The prime minister of Spain has called early general elections for late April, the third such ballot in less than four years in an increasingly fragmented partisan landscape and with Catalonia’s independence push dominating the political debate.
By Joseph Wilson and cross-posted from the Miami Herald
The secession crisis festering in Spain’s northeastern corner of Catalonia has spread to the political heart of the European Union nation.
Twice in less than a year, separatist lawmakers from Catalonia have played the role of king slayer, with their votes in the national Parliament in Madrid proving the decisive push to topple consecutive governments.
Catalan separatists momentarily aligned with their political nemeses this week by joining Spain’s right-wing parties to kill the Socialist government’s spending bill, after talks between the government and the separatists collapsed over the possibility of a referendum on secession.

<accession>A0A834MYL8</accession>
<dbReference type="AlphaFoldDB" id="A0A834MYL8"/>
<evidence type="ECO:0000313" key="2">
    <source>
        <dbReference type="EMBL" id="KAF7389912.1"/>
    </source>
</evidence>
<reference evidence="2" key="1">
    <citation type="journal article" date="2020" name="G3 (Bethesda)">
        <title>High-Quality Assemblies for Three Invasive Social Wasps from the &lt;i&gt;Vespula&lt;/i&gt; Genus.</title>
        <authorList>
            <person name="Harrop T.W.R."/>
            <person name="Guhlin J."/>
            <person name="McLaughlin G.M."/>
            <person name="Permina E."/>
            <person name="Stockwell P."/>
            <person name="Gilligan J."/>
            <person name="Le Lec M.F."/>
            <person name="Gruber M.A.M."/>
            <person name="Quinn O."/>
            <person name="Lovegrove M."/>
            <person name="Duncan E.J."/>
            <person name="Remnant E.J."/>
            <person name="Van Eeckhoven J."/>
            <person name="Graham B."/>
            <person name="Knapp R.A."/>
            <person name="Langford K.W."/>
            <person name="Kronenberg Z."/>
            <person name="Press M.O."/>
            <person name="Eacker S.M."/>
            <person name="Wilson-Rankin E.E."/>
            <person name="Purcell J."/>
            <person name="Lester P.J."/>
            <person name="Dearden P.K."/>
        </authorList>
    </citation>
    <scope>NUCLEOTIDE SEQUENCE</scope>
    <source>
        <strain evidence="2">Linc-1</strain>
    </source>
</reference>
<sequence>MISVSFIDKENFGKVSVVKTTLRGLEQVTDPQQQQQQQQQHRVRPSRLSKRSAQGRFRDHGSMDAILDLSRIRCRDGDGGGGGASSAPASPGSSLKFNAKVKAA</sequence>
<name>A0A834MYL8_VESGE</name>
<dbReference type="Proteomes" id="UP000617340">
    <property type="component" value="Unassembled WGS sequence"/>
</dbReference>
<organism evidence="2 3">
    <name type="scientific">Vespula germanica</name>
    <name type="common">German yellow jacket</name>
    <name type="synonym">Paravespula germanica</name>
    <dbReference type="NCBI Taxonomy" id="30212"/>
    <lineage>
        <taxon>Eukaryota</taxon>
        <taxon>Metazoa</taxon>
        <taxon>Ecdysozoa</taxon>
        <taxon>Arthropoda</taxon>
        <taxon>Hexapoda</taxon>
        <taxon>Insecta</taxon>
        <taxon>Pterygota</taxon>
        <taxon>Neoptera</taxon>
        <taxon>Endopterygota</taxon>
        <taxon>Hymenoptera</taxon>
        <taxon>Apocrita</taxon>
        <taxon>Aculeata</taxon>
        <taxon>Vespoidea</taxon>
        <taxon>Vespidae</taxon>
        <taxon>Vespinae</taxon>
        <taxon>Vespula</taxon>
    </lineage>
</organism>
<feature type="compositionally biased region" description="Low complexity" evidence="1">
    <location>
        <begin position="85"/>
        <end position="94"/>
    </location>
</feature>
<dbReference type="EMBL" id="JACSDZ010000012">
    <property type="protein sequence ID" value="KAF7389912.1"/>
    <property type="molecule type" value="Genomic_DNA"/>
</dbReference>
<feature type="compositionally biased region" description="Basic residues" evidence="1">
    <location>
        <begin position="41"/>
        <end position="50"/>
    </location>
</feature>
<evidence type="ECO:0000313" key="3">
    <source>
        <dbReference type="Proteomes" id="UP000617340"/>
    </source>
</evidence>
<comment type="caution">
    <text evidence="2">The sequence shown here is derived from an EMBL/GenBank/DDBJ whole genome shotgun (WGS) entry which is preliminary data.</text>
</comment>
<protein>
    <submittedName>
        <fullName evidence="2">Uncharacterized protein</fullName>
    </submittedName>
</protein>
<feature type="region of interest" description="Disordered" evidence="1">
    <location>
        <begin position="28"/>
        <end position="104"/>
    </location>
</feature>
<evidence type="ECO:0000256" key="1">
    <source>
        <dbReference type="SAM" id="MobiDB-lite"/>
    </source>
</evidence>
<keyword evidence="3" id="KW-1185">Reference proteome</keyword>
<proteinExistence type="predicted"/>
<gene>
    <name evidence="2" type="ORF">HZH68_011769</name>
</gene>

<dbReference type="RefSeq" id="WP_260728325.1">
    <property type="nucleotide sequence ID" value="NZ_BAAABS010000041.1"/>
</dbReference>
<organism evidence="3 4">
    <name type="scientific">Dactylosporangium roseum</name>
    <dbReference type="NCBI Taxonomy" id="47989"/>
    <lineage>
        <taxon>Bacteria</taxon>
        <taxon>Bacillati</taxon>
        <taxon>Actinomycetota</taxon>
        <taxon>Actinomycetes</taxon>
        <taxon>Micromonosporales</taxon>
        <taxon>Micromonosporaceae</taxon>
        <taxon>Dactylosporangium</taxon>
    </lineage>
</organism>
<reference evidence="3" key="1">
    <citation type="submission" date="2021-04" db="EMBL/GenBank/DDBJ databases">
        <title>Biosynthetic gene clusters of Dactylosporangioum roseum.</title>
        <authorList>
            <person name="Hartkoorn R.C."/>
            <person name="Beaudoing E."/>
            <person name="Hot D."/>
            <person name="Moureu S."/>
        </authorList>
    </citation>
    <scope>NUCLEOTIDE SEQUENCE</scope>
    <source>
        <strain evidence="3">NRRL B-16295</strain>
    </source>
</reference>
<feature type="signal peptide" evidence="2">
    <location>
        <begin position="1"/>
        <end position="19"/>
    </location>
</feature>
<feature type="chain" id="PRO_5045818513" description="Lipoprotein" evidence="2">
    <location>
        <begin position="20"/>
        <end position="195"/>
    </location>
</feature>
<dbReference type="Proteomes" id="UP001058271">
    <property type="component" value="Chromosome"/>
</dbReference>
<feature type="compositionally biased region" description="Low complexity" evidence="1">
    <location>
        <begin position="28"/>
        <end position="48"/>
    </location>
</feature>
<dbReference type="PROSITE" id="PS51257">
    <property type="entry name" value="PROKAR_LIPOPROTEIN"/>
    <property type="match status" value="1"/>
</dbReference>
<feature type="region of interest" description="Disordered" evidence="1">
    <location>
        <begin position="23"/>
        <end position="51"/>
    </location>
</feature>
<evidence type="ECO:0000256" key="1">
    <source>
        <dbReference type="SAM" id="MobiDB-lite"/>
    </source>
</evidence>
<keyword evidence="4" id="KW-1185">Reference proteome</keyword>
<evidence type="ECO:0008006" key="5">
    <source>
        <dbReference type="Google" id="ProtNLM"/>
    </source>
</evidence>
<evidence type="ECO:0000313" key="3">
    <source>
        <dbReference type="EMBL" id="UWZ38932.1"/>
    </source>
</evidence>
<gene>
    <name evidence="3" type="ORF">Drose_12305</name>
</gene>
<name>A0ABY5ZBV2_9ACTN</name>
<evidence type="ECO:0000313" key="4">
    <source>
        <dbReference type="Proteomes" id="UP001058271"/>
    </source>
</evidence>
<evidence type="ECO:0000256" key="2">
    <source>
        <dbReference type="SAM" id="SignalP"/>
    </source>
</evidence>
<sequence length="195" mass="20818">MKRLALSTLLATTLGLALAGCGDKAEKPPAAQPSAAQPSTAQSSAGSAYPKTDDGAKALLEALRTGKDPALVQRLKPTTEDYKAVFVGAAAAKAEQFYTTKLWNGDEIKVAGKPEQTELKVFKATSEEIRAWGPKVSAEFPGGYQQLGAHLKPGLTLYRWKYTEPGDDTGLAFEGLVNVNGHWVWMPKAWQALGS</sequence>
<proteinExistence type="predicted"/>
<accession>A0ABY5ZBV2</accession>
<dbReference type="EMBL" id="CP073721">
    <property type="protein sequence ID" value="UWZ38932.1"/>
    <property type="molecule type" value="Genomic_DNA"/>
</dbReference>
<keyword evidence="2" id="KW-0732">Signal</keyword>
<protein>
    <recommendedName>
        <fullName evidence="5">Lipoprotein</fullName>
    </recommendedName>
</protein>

The failure to pass a national spending bill led Prime Minister Pedro Sanchez on Friday to call an early election for April 28.
This latest blow to Spain’s political stability came eight months after the same separatist Catalan lawmakers backed the Socialists in a no-confidence vote to oust the then conservative government of the Popular Party.
“We made Pedro Sanchez prime minister as a result of the no-confidence vote for the exact same reasons that we have had to maintain our position (against) his budget bill,” said Eduard Pujol, a leading member in Catalonia’s regional legislature. “You cannot govern Spain without listening to Catalonia.”
Separatists forces showed their strength on Saturday when tens of thousands rallied in Barcelona to demand a non-guilty verdict for 12 of their leaders, who are on trial in Spain’s Supreme Court for their roles in a failed secession attempt in 2017. Barcelona’s police calculated that 200,000 people joined the march.
The front line of marchers held a long banner saying in Catalan “self-determination is not a crime”…